Employer of Record in Singapore

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Rivermate's Employer of Record (EOR) solution helps companies hire remote employees in Singapore . We take care of global payroll, taxes, benefits, compliance and HR activities. So you can focus on growing your business. Our Employer of Record (EOR) solution is beneficial to companies that want to hire remote employees in a breeze. On this page you will find employment information for Singapore.

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1. Grow your team in Singapore with Rivermate as your Employer of Record (EOR) / PEO

Payroll, benefits, taxes, and compliance can be difficult to manage in Singapore , particularly if you don't have established local relationships. You can hire employees in Singapore effectively, conveniently, and in full compliance with all relevant labor laws using Rivermate's global Employer of Record (EOR) solution. We handle the responsibilities and legal risks associated with foreign employment so you can concentrate on growing your company.

2. Summary

Singapore, formally the Republic of Singapore, is a sovereign island nation and city-state in Southeast Asia's maritime region. It is located approximately one degree north of the equator (137 kilometers or 85 miles) off the southern point of the Malay Peninsula, bordering the Malacca Strait to the west, the Singapore Strait to the south, the South China Sea to the east, and the Johor Straits to the north. The territory of the nation is made up of one main island, 63 satellite islands and islets, and one outlying islet, the total size of which has grown by 25% since the country's independence due to massive land reclamation efforts. It boasts the world's third greatest population density. Singapore has four official languages, English, Malay, Mandarin, and Tamil, in recognition of the need to protect the cultural identities of the nation's main ethnic groups. English is the language franca, and many public services are only accessible in English. Multiculturalism is written into the constitution and influences national policy in education, housing, and politics.

Singapore has a millennium of history, beginning as a maritime port known as Temasek and later as a significant component element of multiple succeeding thalassocratic empires. Its modern history started in 1819, when Stamford Raffles founded Singapore as a British Empire entrepôt commercial station. The Southeast Asian colonies were reorganized in 1867, and Singapore became directly under British rule as part of the Straits Settlements. Singapore was controlled by Japan during WWII and reverted to the British administration as a distinct crown colony after Japan's defeat in 1945. Singapore obtained self-government in 1959 and joined the new Malaysian federation in 1963, together with Malaya, North Borneo, and Sarawak. Ideological differences, most notably the perceived encroachment of Lee Kuan Yew's egalitarian "Malaysian Malaysia" political ideology into Malaysia's other constituent entities – at the expense of the Bumiputera and Ketuanan Melayu policies – eventually led to Singapore's expulsion from the federation two years later; Singapore became an independent sovereign country in 1965.

After experiencing early turbulence due to a lack of natural resources and a hinterland, the country quickly developed to become one of the Four Asian Tigers based on international trade and economic globalization, integrating itself into the world economy through free trade with minimal to no trade barriers or tariffs, export-oriented industrialization, and a large accumulation of received foreign direct investment, foreign-exchange reserves, and assets held by sovereign wealth funds. It is a developed nation that ranks joint-eleventh on the UN Human Development Index and has the world's second-highest GDP per capita (PPP). Singapore is the only nation in Asia with a AAA sovereign credit rating from all major rating agencies, making it a tax haven. It is a significant financial, marine shipping, and aviation center, and it is routinely recognized as one of the most expensive cities for expatriates and foreign employees to reside in. Singapore ranks well in important social variables such as education, healthcare, quality of life, personal safety, infrastructure, and housing, with an 88 percent homeownership rate. Singaporeans have one of the world's highest life expectancy rates, quickest Internet connection speeds, lowest infant mortality rates, and lowest levels of corruption. The nation is one of four in the industrialized world with a death penalty retentionist position, along with Japan, the United States, and Taiwan. Non-governmental organizations are outraged by Singapore's use of the death penalty for drug trafficking.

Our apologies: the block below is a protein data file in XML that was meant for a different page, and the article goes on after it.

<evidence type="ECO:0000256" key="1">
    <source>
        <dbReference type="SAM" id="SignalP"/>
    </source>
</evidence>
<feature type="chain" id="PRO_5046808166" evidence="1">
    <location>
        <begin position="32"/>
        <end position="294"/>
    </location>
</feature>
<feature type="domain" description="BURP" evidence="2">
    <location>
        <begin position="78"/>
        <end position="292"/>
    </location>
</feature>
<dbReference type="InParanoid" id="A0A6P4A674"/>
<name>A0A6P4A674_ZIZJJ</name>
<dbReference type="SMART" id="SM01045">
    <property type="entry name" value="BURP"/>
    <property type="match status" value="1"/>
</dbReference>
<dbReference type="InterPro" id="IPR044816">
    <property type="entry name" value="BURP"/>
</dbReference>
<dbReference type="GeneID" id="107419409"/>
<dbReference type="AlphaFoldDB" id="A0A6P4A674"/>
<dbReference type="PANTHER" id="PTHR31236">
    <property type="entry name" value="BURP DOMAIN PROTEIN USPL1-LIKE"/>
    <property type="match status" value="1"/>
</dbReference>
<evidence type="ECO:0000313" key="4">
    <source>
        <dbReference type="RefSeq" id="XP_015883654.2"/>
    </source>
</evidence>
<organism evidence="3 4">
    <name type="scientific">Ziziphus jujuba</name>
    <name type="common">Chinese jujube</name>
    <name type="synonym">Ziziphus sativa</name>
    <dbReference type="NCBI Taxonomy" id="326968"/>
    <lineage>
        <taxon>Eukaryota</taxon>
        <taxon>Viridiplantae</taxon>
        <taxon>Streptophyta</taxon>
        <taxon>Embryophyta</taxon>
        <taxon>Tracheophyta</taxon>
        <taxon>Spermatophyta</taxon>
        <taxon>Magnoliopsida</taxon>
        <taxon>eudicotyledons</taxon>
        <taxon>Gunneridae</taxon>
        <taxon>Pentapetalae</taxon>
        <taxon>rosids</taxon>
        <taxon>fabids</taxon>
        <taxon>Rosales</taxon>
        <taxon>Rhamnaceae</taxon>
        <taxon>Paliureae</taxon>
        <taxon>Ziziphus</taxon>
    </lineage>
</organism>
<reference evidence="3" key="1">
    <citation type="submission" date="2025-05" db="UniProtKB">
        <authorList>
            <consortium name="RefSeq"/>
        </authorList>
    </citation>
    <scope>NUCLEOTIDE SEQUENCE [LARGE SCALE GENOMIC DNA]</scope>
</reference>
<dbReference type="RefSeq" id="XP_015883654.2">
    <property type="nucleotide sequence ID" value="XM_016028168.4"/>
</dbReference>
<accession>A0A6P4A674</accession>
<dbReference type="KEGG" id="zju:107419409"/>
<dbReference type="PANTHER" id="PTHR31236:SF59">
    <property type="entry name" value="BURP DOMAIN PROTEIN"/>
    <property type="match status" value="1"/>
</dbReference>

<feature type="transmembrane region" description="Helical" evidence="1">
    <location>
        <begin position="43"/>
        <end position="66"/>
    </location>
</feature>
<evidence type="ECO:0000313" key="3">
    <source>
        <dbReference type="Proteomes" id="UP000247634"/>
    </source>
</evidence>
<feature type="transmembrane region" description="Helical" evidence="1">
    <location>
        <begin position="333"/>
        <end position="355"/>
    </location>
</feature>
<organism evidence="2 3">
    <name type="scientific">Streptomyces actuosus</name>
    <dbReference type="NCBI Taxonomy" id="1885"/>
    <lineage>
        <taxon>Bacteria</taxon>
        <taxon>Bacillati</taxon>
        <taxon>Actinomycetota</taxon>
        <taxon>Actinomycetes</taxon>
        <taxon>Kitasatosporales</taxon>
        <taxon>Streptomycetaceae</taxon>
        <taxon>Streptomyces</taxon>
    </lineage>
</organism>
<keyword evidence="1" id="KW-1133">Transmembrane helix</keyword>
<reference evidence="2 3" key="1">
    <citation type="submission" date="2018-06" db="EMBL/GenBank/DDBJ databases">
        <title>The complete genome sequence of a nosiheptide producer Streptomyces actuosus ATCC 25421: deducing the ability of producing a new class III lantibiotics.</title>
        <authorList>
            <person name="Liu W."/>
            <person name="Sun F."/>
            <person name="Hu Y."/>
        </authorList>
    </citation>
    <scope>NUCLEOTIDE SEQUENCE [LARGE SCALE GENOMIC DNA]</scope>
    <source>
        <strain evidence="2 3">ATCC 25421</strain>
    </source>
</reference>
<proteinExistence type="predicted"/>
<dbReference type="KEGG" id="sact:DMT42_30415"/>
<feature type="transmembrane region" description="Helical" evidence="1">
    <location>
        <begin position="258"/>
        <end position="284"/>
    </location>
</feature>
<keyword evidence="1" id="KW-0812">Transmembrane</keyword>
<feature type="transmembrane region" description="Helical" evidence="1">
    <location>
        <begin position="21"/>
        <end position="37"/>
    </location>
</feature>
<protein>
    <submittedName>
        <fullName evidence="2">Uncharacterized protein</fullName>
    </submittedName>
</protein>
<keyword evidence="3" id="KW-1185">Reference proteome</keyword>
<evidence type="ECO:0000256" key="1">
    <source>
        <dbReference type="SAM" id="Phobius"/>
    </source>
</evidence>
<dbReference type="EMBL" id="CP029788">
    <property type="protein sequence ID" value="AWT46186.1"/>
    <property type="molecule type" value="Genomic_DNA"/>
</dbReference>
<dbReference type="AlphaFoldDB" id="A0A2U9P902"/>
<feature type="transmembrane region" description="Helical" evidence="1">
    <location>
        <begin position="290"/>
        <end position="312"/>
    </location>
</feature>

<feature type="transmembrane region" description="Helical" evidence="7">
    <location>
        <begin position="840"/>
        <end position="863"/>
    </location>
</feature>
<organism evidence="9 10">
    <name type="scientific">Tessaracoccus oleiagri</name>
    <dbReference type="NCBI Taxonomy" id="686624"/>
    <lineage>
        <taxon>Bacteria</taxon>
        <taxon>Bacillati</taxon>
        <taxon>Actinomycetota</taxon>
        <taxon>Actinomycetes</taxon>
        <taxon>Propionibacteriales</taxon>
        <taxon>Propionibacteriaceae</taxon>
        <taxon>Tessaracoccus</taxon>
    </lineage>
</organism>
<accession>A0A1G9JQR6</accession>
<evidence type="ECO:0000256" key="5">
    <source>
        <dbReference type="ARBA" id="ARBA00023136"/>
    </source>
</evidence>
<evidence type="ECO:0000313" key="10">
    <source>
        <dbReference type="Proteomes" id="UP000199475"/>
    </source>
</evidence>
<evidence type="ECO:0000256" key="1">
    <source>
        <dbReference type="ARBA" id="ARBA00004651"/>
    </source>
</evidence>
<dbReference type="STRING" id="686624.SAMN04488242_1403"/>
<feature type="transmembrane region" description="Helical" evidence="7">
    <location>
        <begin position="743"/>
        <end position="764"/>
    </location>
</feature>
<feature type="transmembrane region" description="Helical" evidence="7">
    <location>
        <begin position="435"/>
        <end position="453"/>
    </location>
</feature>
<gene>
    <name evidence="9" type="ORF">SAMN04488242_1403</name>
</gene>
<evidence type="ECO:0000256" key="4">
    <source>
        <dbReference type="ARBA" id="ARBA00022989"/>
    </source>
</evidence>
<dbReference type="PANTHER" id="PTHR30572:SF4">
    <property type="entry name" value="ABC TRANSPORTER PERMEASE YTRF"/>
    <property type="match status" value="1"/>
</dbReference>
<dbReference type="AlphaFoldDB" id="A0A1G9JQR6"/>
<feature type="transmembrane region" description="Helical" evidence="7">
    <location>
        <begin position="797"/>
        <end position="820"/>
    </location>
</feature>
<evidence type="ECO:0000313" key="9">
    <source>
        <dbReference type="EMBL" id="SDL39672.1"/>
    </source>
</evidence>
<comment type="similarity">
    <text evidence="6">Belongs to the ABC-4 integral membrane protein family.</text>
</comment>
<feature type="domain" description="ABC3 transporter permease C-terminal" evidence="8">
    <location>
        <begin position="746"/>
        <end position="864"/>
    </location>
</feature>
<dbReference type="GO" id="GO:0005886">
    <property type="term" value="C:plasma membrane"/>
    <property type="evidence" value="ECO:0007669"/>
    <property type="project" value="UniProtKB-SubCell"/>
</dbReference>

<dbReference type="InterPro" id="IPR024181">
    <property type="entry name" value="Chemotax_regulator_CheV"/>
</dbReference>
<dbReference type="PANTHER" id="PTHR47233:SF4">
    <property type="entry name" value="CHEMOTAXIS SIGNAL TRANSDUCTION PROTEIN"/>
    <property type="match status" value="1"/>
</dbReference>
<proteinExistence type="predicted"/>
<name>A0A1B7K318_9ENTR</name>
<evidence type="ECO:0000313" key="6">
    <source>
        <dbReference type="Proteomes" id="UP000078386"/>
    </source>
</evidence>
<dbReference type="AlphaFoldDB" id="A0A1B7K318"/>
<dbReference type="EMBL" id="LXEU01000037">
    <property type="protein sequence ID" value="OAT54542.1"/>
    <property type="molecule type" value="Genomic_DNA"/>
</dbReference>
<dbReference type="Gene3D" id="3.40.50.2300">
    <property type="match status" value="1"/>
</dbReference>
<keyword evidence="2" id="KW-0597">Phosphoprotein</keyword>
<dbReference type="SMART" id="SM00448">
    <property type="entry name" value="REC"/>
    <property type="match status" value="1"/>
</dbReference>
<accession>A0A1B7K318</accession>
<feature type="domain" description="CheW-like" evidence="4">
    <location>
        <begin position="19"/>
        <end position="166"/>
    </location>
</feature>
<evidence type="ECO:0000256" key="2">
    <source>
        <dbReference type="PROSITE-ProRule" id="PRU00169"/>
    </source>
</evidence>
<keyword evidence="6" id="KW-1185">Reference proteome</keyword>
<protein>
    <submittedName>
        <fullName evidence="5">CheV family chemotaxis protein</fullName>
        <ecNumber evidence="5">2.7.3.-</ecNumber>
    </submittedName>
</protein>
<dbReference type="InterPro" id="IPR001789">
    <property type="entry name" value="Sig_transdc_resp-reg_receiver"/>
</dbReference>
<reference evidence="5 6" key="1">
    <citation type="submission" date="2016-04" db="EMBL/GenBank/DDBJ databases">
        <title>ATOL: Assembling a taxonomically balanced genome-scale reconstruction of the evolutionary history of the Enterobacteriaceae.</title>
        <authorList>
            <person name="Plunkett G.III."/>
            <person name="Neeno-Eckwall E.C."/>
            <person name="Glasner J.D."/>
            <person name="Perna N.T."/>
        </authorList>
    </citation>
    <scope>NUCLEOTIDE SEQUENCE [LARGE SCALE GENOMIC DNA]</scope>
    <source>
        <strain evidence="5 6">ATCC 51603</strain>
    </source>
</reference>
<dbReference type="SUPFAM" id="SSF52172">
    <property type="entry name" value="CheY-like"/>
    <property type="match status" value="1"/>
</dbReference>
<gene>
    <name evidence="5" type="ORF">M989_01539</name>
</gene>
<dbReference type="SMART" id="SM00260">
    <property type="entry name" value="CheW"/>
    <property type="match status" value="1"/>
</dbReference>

Singapore is a unitary parliamentary republic with a Westminster system of unicameral parliamentary administration and a common law legal system. While elections are free, the People's Action Party (PAP) wields significant control and dominance over politics and society, with limits on assembly, association, expression, and the press except for the Speakers' Corner; the PAP has ruled continuously since full internal self-government was achieved in 1959, with 83 out of 104 seats in Parliament as of the 2020 election, with the Workers' Party holding the remaining elected seats (WP). Singapore, one of ASEAN's five founding members, also serves as the headquarters of the Asia-Pacific Economic Cooperation (APEC) Secretariat and the Pacific Economic Cooperation Council (PECC) Secretariat, as well as hosting other international conferences and events. Singapore also belongs to the United Nations, the World Trade Organization, the East Asia Summit, the Non-Aligned Movement, and the Commonwealth of Nations.

Hiring talented employees in a short span is not an easy task. Partnering with an Employer of Record (EOR) like Rivermate in Singapore is your best option, giving your organization enough time to focus on other aspects of international expansions like project management and inventory management. The EOR takes care of all the compliance and legal issues while helping you speed up hiring using their knowledge of domestic employment practices and virtual onboarding tools. Top EORs also have provisions for the e-signing of documents to enable faster onboarding.